Samples of a “green scum” reported by visitors to Lake Superior beaches from Cornucopia to Sandy Bay on July 14-15 were confirmed to contain a species of blue-green algae. By July 15, the algae bloom was breaking up
The National Association of Clean Water Agencies urged the Environmental Protection Agency on July 19 to allow water quality trading for waters other than those that have total maximum daily load plans for restoration.
Texas A&M; scientists with the Texas Sea Grant College Program recently discovered that the cause of hypoxic zones off the Texas Coast likely isn’t caused by water pouring from the mouth of the Mississippi River into the Gulf of Mexico, as they’d previously believed
“Lakes Erie and St. Clair are the warmest and most eutrophic of the Great Lakes, and they are supplied by rivers such as the Maumee and the Thames, which are possibly the most likely rivers in this system to provide for spawning and recruitment of bigheaded carps.”
I don’t show off the bay in August. Three summers ago a mat of green algae about three inches thick clung to the beach. I remember it vividly because I regularly run those trails in the summer and finish with a swim and a relaxing beach walk back to the trailhead. The algae, drying and turning brown, was as thick and nasty as week-old pudding.
The Environmental Protection Agency has awarded the Louisiana Coastal Protection and Restoration Authority (CPRA) $100,000 to reduce hypoxia in the Gulf of Mexico. This area in the northern Gulf of Mexico is known as the ‘dead zone.’ The funds will be used to develop a statewide nutrient reduction strategy for Louisiana which adopts strategic elements identified in action plans of the Gulf of Mexico Alliance and the Gulf of Mexico Hypoxia Task Force
MARTINSBURG - It was understood from the start that Martinsburg's sewer customers' rates would be going up because the city had been mandated to make significant improvements to its treatment plant as part of the Chesapeake Bay cleanup program.
High-resolution aerial photographs taken by professor Kim Reece of the Virginia Institute of Marine Science show the broad extent of the algal blooms or “red tides” currently discoloring lower Chesapeake Bay.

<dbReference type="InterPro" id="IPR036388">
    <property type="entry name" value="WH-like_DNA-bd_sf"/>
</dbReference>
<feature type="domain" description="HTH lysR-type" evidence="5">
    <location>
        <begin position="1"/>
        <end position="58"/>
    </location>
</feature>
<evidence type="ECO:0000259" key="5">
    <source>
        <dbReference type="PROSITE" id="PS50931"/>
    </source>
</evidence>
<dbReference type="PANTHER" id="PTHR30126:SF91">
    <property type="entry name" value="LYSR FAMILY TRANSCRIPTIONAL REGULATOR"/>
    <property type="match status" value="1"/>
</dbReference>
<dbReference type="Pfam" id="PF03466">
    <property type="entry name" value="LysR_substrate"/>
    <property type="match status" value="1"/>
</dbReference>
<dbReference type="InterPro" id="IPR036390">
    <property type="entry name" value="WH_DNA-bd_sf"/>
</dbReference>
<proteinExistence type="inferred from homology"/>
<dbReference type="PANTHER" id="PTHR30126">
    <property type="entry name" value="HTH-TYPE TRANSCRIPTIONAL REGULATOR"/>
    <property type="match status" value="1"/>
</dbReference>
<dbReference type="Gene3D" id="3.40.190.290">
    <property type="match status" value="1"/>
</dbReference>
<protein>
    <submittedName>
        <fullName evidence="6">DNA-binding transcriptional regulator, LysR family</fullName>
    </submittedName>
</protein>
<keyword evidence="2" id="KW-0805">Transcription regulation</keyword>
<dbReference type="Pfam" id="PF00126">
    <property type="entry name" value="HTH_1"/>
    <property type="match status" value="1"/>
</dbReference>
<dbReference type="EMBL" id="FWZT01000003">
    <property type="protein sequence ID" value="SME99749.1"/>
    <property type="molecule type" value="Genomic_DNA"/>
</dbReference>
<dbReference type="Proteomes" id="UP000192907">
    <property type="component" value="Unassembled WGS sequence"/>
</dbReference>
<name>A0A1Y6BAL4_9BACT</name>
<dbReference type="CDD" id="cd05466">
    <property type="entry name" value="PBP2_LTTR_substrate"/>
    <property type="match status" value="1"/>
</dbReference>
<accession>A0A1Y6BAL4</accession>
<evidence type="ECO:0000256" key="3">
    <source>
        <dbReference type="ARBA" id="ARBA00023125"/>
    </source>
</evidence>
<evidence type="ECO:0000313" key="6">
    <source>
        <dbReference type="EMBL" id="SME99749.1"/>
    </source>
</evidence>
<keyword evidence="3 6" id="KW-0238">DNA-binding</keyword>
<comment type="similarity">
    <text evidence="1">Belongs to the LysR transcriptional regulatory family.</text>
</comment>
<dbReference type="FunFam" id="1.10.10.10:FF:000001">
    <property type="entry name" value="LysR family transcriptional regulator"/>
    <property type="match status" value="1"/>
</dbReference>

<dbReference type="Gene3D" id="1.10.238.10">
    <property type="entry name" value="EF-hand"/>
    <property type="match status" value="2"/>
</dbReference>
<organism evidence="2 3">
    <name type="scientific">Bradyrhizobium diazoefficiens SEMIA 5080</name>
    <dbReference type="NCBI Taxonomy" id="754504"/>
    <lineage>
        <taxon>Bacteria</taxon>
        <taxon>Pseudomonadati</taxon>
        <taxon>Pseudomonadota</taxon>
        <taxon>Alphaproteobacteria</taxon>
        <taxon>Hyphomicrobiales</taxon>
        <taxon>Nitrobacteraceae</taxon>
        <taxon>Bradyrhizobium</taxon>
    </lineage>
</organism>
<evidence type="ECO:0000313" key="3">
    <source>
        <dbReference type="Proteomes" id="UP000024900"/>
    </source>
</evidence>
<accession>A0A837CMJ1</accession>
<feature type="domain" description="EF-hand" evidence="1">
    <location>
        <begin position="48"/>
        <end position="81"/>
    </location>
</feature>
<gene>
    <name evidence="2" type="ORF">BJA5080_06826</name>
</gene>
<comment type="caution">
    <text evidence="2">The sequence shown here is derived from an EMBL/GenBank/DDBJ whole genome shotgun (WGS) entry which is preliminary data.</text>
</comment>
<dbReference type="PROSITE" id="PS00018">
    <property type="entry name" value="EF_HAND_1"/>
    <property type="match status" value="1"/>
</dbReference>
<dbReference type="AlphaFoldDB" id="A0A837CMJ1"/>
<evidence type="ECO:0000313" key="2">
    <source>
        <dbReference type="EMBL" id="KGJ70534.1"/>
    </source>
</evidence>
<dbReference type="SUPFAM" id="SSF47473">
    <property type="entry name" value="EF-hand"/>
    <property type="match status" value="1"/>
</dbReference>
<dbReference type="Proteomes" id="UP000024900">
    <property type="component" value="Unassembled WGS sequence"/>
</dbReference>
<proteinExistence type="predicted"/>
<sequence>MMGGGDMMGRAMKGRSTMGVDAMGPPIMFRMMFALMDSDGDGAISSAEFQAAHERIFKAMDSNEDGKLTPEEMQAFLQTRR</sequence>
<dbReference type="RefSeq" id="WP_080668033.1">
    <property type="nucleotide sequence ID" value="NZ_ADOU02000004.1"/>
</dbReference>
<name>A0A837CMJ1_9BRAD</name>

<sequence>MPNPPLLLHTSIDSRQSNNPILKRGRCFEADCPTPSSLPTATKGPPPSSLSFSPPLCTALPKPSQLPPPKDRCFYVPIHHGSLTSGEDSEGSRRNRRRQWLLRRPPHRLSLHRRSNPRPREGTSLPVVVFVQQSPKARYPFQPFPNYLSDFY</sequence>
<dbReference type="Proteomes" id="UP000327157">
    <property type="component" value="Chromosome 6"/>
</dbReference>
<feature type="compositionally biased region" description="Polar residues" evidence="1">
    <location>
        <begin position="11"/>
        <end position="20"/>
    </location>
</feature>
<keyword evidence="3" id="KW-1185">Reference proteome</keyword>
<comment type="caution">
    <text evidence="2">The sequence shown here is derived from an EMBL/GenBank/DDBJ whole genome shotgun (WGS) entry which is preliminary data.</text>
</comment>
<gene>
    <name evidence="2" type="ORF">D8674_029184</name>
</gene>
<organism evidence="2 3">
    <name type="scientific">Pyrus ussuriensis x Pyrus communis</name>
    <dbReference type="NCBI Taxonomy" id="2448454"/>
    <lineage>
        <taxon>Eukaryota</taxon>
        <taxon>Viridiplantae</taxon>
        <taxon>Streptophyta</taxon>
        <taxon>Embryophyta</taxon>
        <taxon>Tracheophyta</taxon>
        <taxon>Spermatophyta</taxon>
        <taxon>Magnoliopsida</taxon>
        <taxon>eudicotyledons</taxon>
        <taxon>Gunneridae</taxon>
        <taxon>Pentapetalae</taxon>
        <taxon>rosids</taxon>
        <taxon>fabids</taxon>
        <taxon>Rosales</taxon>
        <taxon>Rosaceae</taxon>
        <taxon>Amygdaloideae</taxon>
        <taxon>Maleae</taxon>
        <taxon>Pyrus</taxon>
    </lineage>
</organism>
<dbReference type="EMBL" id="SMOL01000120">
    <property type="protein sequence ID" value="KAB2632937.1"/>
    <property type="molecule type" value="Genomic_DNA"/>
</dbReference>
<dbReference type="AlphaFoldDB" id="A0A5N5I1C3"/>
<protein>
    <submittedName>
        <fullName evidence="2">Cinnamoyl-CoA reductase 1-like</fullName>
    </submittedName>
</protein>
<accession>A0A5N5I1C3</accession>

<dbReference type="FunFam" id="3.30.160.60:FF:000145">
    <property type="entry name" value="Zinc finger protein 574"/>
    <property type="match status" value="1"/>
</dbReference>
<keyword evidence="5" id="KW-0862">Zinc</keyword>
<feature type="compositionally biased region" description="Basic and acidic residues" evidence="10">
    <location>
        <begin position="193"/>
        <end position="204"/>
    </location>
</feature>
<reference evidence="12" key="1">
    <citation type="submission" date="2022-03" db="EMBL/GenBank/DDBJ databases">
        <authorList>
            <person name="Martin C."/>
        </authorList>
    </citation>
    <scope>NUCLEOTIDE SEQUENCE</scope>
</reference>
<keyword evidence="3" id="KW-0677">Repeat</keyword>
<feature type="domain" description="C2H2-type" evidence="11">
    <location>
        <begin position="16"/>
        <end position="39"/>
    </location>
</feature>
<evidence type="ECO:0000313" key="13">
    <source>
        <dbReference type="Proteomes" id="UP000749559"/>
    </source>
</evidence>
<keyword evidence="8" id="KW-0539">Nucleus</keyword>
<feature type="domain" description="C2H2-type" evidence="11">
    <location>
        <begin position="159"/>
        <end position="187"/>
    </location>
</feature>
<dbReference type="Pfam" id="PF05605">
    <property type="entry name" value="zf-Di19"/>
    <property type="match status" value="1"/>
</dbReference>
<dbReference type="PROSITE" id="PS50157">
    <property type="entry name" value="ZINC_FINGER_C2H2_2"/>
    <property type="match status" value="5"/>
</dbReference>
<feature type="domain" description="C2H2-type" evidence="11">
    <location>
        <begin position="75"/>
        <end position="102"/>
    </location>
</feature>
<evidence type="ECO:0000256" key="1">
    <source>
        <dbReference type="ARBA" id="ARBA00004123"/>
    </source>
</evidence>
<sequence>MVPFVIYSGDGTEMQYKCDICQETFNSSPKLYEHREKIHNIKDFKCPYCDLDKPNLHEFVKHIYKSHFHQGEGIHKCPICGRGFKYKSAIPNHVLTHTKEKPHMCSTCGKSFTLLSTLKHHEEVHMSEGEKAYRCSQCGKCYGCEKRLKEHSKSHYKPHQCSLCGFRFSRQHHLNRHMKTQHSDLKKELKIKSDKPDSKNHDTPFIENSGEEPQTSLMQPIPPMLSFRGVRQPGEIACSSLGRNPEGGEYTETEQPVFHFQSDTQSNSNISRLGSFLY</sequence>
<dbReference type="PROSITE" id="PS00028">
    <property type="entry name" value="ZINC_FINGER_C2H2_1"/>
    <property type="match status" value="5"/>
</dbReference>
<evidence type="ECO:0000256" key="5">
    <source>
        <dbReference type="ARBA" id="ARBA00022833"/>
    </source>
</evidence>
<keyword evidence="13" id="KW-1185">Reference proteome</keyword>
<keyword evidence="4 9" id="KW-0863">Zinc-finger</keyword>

The red tides are back.
The massive annual blooms of harmful algae that cloud the Chesapeake Bay, local waterways and shorelines every summer have been spotted floating from the lower Bay as far north as the Rappahannock River, according to the Virginia Institute of Marine Science in Gloucester Point.
The 1972 federal Clean Water Act, which this year marks the 40th year since its enactment after a veto by President Richard Nixon, steadily improved how cities and industries managed wastewater. The blooms largely disappeared for more than three decades.
Now they are back, and in many places worse than ever. Blue green algae mar the waters of Lake Superior near the Apostle Islands National Lakeshore. The western shoreline of Lake Michigan, from Kewaunee, Wisconsin, to Sturgeon Bay is an almost unbroken green runway of algae, in some places about a foot thick. Last summer, Lake Erie experienced the worst blue-green algae bloom in decades. And while, so far, Platte Bay is mostly clear of algae this summer, little ghostly green tendrils float in the water, like jellyfish. They brush against your arms as if to say, “Remember us. We’re still around.
Ontario is investing in innovative solutions to help protect Great Lakes water quality.
The Keswick Water Pollution Control Plant is testing an advanced oxidation process to reduce the amount of phosphorus and micropollutants such as pharmaceuticals and personal care products entering Lake Simcoe. Phosphorus is the key pollutant threatening the environmental health of Lake Simcoe
(NOAA) supported scientists have found the size of this year’s Gulf of Mexico oxygen-free ‘dead zone’ to be the fourth-smallest since mapping of the annual hypoxic, or oxygen-free area began in 1985. Measuring approximately 2,889 sqmi, the 2012 area is slightly larger than Delawar